A Hardcore Look at Rock Band 3
Instruments: Drums/Guitar/Keyboard/Pro Keyboard
The main differentiating feature of RB3 is how open all of the options in the game are. It adopts a system of career goals and road challenges not dissimilar to the ones seen in Guitar Hero 5 and Warriors of Rock. Career goals are potentially the largest draw to the hardcore crowd and range from simple things like “5* all songs on Expert Keys” to more involved goals such as “Play 5 songs from bands that have had Dave Grohl in them.” With goals and challenges it would be easy for them all to feel totally separated from one another. RB3 avoids that feeling of feature isolation by tracking career goals and song stats every time you play a song. What does this mean? It means that whether you're playing alone in quickplay, going through road challenges, or even playing with a full band you will always be making progress towards your career goals, gaining fans, and your song percentages, scores, and star count are always presented and saved to your system. If you want to focus on the goals entirely, you can enter the career itself and choose one that sounds fun at the time, but you don't have to pause career progress just because your friend wants to hop on Guitar for a song or two.
Which brings us to the major UI change, what Harmonix called the Overshell. At first glance it may sound like a relatively minor change to the system, but its effects are outreaching. The function of the overshell is to allow the user, at any time, to open a menu where he or she can toggle a number of things including what instrument they want to play, breakneck speed, drum fills, mic volumes, and just about everything else. RB3 has no traditional options or systems menu, it's all launched from the Overshell. This change gives the player a new ease of access to many of RB3's features. If your friend picks a really hard song, no-fail can be easily turned on as the song starts. Playing a fun song on drums with a lot of fills you want to play? It's just as easy to turn off drum fills for a song or two. It's a remarkable system that works relatively flawlessly. Its impact on the way the game is played is only second to the Pro instruments.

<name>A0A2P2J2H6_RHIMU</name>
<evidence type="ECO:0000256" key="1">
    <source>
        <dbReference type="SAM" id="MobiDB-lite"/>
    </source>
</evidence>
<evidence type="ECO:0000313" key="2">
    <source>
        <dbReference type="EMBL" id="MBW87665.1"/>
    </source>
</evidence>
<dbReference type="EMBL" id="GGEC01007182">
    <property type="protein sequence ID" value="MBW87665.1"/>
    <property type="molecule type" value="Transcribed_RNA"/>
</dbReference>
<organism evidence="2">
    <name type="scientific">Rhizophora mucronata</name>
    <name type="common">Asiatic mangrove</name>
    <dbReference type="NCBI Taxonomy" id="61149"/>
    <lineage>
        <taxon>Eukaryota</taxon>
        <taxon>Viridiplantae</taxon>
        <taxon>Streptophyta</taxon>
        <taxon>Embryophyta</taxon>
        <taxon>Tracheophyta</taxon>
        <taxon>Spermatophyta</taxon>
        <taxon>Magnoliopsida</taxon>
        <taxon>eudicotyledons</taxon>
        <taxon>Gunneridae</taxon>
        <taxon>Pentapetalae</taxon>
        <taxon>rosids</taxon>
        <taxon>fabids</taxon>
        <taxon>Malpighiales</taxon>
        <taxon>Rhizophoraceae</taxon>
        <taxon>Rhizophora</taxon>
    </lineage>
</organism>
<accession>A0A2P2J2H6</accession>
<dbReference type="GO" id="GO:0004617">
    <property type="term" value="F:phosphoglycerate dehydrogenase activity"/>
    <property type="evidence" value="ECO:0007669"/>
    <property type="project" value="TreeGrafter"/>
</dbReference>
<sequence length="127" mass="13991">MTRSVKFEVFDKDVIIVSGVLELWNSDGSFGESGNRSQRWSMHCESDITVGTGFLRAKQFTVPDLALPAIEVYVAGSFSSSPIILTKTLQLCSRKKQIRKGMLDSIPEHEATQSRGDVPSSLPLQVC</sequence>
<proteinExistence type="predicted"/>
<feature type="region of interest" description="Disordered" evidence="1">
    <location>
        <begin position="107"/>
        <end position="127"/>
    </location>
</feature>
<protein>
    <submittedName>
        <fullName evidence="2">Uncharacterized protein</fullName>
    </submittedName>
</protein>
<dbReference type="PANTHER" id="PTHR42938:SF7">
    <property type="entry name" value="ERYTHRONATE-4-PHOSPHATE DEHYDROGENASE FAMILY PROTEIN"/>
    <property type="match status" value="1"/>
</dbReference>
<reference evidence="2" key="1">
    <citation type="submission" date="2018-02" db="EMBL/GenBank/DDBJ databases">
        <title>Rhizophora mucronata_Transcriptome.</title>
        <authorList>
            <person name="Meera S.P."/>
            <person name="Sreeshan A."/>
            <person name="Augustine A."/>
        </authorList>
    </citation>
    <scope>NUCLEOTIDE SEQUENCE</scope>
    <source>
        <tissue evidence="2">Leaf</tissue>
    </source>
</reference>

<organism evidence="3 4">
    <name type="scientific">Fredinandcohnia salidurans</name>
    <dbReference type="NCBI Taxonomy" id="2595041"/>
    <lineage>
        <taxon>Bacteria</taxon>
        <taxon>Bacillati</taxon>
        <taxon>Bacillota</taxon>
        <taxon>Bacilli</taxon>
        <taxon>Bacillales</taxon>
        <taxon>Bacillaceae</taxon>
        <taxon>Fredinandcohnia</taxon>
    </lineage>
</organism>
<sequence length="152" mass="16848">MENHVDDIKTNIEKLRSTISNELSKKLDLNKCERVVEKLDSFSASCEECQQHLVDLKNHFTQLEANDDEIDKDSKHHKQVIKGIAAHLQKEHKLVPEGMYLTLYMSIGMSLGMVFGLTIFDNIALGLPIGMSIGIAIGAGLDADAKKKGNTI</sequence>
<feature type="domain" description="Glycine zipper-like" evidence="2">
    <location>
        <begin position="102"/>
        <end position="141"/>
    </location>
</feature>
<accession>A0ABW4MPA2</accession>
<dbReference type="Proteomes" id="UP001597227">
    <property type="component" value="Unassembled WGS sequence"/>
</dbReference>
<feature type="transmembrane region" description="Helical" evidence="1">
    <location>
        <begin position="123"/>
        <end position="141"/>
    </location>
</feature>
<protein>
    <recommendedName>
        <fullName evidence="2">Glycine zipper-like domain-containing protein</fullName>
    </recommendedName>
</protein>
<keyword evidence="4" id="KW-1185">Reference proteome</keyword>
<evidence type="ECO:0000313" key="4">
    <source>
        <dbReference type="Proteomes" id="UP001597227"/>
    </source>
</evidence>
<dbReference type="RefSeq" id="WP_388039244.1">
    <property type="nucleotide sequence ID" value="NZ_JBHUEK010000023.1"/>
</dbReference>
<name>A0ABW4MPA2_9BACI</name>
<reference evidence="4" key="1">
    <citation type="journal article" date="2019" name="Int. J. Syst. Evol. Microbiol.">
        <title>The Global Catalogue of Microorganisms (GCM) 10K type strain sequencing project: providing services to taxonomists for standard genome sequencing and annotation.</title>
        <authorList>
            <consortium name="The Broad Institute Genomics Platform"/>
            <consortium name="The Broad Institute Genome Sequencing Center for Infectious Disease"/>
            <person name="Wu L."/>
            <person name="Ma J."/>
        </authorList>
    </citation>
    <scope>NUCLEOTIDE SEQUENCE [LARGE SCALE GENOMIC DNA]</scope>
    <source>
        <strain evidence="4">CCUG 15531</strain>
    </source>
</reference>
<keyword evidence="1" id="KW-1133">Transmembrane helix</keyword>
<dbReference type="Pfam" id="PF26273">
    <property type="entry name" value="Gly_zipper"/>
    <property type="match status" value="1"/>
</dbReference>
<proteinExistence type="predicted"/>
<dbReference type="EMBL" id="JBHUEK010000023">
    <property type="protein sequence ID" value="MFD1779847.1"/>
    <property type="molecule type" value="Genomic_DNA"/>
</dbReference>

Harmonix has introduced a series of Pro Instruments for RB3: A 2-octave keyboard, a drumkit with 3 added cymbals, and a 17-fret button guitar. The purpose of all this? To give the user a closer connection to the music and give them something they can take away from the game and onto a real instrument. My experience with the keyboard peripheral follows that trend very well. There's a certain pride in learning a song and being able to take what a game taught you out to show other people. Sure, knowing how to play the lead to Rock Lobster isn't going to change my life in any way, but I appreciate the knowledge. There's also a set of 15-20 trainers per Pro instrument meant to guide players along as they learn new techniques and even a little bit of music theory. Pro instruments also bring a deeper level of solo-play to the Rock Band franchise. It has always been a huge party game but now with the ability to spend time learning an instrument, it has broadened its value in a more meaningful way than, perhaps, just making goals only achievable solo.
RB3 does a lot of things right, but the hardcore community may itch for more. Just about everything survived the jump from RB2 to RB3, but all forms of direct competition were removed. The hardcore community no longer has the ability to compare skill to one another in any direct or immediate way. This has been replaced by the ability to create battles and setlists that last over a period of time, but that's more of a new feature than a replacement to the old system. Also frustrating to many devote players is that practice mode is not as versatile as it once was. The 50% and 60% speeds and the ability to increase the scroll speed of the track through breakneck speed are all missing in RB3's practice. These may sound like minor nitpicks, but they are major issues facing the most active fans of the series.
Rock Band 3 offers more to its audience than any other rhythm game. It offers an elegant, simple interface for connecting to the music, and can even help spark a deeper interest in an instrument. It may not cater to the hardcore like a Warriors of Rock tries to, but it goes above and beyond what it aims to achieve. RB3 isn't just a game for gamers, it's a game for musicians.